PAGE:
Applying FABRIC as a Tool to Understanding Architectural and Landscape Icons in a Time of Travel Restrictions
journal contributionposted on 09.11.2021, 19:23 by Jacqueline McIntosh, Bruno MarquesBruno Marques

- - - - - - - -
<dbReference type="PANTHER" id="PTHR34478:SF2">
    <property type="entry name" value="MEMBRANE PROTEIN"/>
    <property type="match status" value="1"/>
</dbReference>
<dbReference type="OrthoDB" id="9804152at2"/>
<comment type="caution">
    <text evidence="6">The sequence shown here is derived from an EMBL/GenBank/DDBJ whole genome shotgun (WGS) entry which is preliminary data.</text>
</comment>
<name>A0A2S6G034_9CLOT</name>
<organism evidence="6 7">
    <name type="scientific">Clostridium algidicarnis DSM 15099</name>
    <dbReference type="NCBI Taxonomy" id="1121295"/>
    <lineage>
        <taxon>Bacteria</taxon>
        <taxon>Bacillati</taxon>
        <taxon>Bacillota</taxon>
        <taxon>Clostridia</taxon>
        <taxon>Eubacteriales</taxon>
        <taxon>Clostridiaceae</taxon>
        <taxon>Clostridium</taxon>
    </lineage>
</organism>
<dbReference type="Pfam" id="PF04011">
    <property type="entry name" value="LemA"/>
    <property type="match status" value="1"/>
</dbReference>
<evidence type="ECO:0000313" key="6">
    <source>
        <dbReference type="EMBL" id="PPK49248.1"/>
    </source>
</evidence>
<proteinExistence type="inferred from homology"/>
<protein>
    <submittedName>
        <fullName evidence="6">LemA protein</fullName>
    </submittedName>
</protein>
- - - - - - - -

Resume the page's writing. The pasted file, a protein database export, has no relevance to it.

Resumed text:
Iconic architecture and landscape architecture are most often understood through photographic media that mediates between the idea and the reality for those learning to design. The drastic lockdown responses to COVID-19 and the limitations on local and international travel highlighted the importance of the visual and the potential of the virtual. However, visual media can also be understood as systems that go far beyond a strict representation of an object. In this climate where publicity, politics, and perception play ever more crucial roles, representations of iconic architecture and landscapes increasingly blur the boundaries between the imaginary and the tangible. This paper examines the experience of iconic architecture and landscape in four iconic European cities (Paris, Barcelona, Seville, and Lisbon) as seen through the eyes of fifty postgraduate architecture, interior architecture, and landscape architecture students from New Zealand. It compares their understanding of a building or landscape from its photographic image before engaging with the physical reality. Students were asked to first identify iconic architecture and landscape, then closely analyze and document the essential qualities which established its pre-eminence. A subsequent visit to each of the places provided the opportunity for comparison and the testing of the realities and fictions of the icons themselves. Our research finds that today’s architecture students are savvy and sophisticated consumers of technology. It also presents FABRIC, a conceptual framework that offers additional scaffolding for educating design students through experiential learning in a time of travel restrictions.